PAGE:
That’s true. They also took a lot of other things for granted. A bed-of-roses caliphate wasn’t one of them.

Before I commence a brief history lesson, I’d like to wish you all a happy new year. We’re currently in the month of Muharram, the first lunar month of the Islamic sacred calendar. During the first 10 days of Muharram, Shi’a Muslims commemorate the days leading up to the massacre of Hussein, the grandson of the Prophet Mohammed (he was definitely no relation to Saddam!).

Hussein is loved and revered by all Muslims regardless of denomination. His father, Ali, was the Prophet’s cousin and son-in-law. Ali was also the fourth Sunni Caliph and the first Shi’a Imam. When Ali died, the Governor of Syria declared himself Caliph. Later, he appointed his son Yazid to succeed him. This was the beginning of a caliphate whose moral and legal validity is questioned by both Sunnis and Shi’as.

Yazid was a nasty piece of work. He sent an army to surround Hussein and his completely unarmed extended family. Almost all were massacred. Among the martyrs was Hussein himself. Shi’a Muslims commemorate this as a sacred day (as indeed do most Sunnis).

So there you have it. A caliph murders the grandson of the Prophet and a whole bunch of his relatives. Is this the caliphate HT wants to revive?

A Hizb ut-Tahrir rally in London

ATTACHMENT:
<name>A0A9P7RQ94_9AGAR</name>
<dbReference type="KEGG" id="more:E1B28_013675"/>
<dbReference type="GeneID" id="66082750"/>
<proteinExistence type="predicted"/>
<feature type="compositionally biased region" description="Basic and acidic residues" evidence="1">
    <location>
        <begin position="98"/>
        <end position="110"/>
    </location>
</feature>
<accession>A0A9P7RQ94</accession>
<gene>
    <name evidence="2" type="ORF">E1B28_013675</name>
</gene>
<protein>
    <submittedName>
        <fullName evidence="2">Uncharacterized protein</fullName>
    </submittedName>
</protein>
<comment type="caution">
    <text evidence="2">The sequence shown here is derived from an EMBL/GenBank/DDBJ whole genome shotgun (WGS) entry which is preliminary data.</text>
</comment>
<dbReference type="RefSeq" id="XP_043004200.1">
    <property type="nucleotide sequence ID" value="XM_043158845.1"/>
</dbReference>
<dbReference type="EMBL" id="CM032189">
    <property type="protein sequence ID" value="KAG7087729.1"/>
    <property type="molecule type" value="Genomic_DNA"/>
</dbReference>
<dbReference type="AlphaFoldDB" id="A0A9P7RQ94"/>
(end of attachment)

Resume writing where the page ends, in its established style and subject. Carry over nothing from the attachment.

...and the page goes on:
The dynasty of Yazid were known as the Umayyads. They were later succeeded by a separate dynasty called the Abbasids, who made it a point to massacre just about every Umayyad they could find. One managed to get away and set up a rival caliphate in Spain. So at one stage, there were two caliphs! Is this what HT wants?

Getting back to classical Islamic sacred law, quite a few of these caliphs were quite happy to jail and torture classical Muslim jurists. Sunni Islam is an amazing example of juristic pluralism. Numerous schools of law developed, and today four have come down to us in their full form. The most popular one is called the Hanafi school and was founded by a Persian chap named Abu Hanifa.

Now Abu Hanifa was jailed, tortured and publicly humiliated by the Caliph of his day. Why? Because Abu Hanifa refused to become Chief Justice under a Caliph he regarded as corrupt. The founders of the other three schools were also treated very shabbily. One even died in the Caliph’s prison.

Most young Muslims know their history. They know that caliphates can be good and bad. Just as can liberal democracies, social democracies and even constitutional monarchies (just ask David Flint).